Received a Christmas present or two you really didn’t want? Don’t just stuff them in a wardrobe or your loft and forget it about them.
There are plenty of ways to turn them into something you will actually use.
Return them back to the shop
Most bigger shops now offer gift receipts with Christmas present purchases, which don’t give away how much something has cost but mean it can be easily be returned.
You need to make sure you return the item(s) within a certain time period though, which should be displayed on the receipt or on the shop’s website.
If you don’t have a receipt, some shops will, as a goodwill gesture, exchange items for others of a similar value. It’s always worth asking the question.
In both the above cases, you need to make sure the item(s) is in perfect condition and no packaging has been opened. It’s also worth noting that food and drink and other special one-off items, such as something that’s been personalised, will generally be excluded.
Sell them on eBay
Chances are, if you have ever felt the need to flog something online, eBay is your first port of call.
And that's understandable – not only is it free to register with the site, it has an average of more than 14 million auctions going on at any one time. So if you want to reach a load of people with whatever it is you're selling, it's well worth a go.
You can list up to 20 items a month free but you'll have to hand over 10% of the winning bid to eBay, while if you want additional features to help your item sell, like photos or scheduling exactly when your product will be available for bids (up to three weeks in advance) then that will cost you as well.
Thankfully eBay has put together a comprehensive guide covering its various fees.
You should also be aware you will need to accept payment via Paypal..
In other words, selling on eBay has some big negatives, and the fees can soon start to rack up, though you are reaching a hell of a lot of people.
So what are the alternatives?
The challenger - eBid
One site making a play for eBay's crown is the imaginatively titled eBid.
It is much smaller than eBay but there is still a healthy level of activity.
Your items are also arguably less likely to disappear amid other people's auctions as well. However, it's the fee side where eBid really looks like an attractive alternative.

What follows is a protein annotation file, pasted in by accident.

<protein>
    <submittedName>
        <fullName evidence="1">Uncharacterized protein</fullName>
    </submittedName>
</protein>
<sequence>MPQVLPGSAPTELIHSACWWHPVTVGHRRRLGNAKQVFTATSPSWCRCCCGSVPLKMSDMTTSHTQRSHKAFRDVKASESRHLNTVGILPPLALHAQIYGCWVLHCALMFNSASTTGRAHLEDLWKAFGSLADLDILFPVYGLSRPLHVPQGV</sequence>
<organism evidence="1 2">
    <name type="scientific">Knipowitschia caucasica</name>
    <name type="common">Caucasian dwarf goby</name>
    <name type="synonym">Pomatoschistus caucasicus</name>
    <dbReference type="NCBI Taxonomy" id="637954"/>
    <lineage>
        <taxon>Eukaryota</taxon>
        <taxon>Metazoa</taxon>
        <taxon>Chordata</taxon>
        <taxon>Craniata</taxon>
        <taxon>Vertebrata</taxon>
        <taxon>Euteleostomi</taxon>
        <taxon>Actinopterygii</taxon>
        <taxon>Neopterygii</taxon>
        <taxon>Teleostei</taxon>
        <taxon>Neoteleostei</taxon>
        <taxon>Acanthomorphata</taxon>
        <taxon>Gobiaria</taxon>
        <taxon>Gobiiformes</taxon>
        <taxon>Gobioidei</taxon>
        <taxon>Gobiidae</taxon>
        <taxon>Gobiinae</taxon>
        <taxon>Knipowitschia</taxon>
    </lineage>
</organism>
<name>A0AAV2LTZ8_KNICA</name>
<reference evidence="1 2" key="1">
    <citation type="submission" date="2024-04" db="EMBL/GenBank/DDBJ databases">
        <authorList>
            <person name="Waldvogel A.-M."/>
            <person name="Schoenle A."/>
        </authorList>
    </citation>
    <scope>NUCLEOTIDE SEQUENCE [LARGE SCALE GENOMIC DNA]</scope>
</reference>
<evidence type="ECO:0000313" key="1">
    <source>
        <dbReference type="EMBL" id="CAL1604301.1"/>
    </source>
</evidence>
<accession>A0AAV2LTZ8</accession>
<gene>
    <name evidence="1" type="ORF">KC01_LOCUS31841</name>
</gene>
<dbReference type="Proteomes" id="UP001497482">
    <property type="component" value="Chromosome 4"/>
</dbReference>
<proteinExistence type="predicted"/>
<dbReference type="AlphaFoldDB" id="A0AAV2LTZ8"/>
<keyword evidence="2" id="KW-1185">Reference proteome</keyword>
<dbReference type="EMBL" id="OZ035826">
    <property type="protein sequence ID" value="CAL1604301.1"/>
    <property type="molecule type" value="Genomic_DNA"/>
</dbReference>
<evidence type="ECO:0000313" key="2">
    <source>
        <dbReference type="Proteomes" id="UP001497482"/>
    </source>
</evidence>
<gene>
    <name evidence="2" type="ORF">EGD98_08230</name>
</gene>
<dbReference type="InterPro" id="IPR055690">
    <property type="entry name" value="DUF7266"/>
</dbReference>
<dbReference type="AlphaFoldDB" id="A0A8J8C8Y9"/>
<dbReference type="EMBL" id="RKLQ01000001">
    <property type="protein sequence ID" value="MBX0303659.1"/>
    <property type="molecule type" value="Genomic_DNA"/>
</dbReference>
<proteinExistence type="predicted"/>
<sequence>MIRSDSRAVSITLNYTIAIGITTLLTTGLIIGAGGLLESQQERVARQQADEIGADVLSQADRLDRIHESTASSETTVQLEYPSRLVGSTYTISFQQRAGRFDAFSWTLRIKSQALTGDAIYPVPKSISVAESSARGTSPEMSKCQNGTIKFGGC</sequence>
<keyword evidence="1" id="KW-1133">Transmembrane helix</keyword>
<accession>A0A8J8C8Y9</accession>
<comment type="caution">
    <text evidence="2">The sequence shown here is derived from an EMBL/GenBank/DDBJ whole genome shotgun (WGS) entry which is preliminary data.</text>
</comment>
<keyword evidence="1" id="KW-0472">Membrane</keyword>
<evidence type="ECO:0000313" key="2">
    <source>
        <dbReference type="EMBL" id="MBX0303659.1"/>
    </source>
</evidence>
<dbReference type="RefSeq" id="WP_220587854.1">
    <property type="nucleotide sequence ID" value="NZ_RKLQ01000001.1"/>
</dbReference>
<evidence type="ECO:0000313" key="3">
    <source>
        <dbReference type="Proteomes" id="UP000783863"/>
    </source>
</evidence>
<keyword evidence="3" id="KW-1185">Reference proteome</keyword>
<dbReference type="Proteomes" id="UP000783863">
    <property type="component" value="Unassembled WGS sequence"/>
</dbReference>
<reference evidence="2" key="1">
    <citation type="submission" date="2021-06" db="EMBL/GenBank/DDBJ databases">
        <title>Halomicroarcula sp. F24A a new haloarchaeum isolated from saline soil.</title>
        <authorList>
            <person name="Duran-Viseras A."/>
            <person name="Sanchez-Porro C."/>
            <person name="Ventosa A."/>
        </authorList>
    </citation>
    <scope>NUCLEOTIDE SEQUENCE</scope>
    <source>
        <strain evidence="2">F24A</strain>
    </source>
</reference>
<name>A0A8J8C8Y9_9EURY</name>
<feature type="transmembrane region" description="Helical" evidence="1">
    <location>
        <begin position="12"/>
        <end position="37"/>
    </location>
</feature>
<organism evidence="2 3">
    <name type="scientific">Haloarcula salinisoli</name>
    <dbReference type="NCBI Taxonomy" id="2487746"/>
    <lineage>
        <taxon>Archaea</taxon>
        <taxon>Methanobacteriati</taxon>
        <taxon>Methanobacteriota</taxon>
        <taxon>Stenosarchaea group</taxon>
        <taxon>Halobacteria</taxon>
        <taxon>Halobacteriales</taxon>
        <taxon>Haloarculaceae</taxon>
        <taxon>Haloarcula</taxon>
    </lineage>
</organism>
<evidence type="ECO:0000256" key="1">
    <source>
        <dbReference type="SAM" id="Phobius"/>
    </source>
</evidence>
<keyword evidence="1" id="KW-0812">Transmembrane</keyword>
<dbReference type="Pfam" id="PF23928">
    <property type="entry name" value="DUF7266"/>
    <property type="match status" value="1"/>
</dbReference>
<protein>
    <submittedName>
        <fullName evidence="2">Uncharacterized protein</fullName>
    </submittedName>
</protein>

First of all, it's absolutely free to list your item, no matter how much it is being auctioned for. It then only costs you 3% of what you receive from your buyer (unless you want your item to be one of the homepage deals, which will set you back an additional £1).
But if you're trying to get rid of unwanted gifts, you aren't solely limited to auction sites.
Shipping out your presents on Amazon
I've only ever sold books on Amazon, but the process was exceptionally smooth.
Sellers can list items on the Amazon Marketplace website.
If you plan to sell fewer than 35 items a month, you won't pay a penny for the listings. You will however face a 75p closing fee when you sell.
If you want to do more selling, then there is a £25 subscription fee.
There are also referral fees and variable closing fees (on top of the fixed closing fee) to take into account. You can see a full breakdown on the Amazon website.
Going for Gumtree
Another option you might want to consider is Gumtree.
It is an online classified website, which covers around 60 different cities worldwide.
It doesn't cost you anything to list an item, though you don't pay online – chances are you will need to meet with the buyer and perform the exchange in person. Gumtree has a Stay Safe guide on its website full of tips on how to do this as smoothly as possible.
Another listing site worth a look is Preloved. You can sell items absolutely free with no listing or selling fees to worry about.
If it's a CD, DVD or game you're trying to flog, get some extra pennies for it by going to musicMagpie or one of its competitors, but be aware they often don't pay much, particularly for popular titles.
Get social with Facebook Marketplace
Facebook has relaunched its Marketplace feature in an effort to rival online trading sites like eBay and Gumtree.
Users can buy and sell items locally via a new smartphone app with a desktop version set to launch in a few months.
“In recent years more people have been using Facebook to connect in another way: buying and selling with each other,” says Mary Ku, director of product management at Facebook.
“This activity started in Facebook Groups and has grown substantially. More than 450 million people visit buy and sell groups each month.”
Selling items will be free initially and Facebook will not be involved in the payment process.
Trade them in
A few retailers offer trade-in schemes where you can exchange your unwanted stuff for cash.
Another alternative is to swap them online.
If you head to swapz.co.uk you can apparently swap anything for anything!
Swap clothes and accessories
Similar to swapping books, if you want to get rid of some clothes, you can swap them on Swishing.co.uk or Swapstyle.com. Or there are plenty of community clothes swapping events happening around the country.
Alternatively, if you want to have a bit of fun in the process, you could get together with a group of friends and host a swapping party!
Swap CDs, games and DVDs
Give them away
If the Christmas spirit has made you feel extra generous this year, why not donate all of your unwanted presents to charity? Local charity shops, hospitals and hospices are always looking for clothes, DVDs, and books and will be grateful for anything you can give them, providing it’s in reasonably good nick.
They encourage the re-use of goods by giving them away for free rather than throwing them out. And it’s free to join up!
This is a more risky option unless you keep close tabs on who you're giving your unwanted gifts to.
And you should only regift if you're sure the recipient wants the item(s). Otherwise you're just continuing the vicious circle.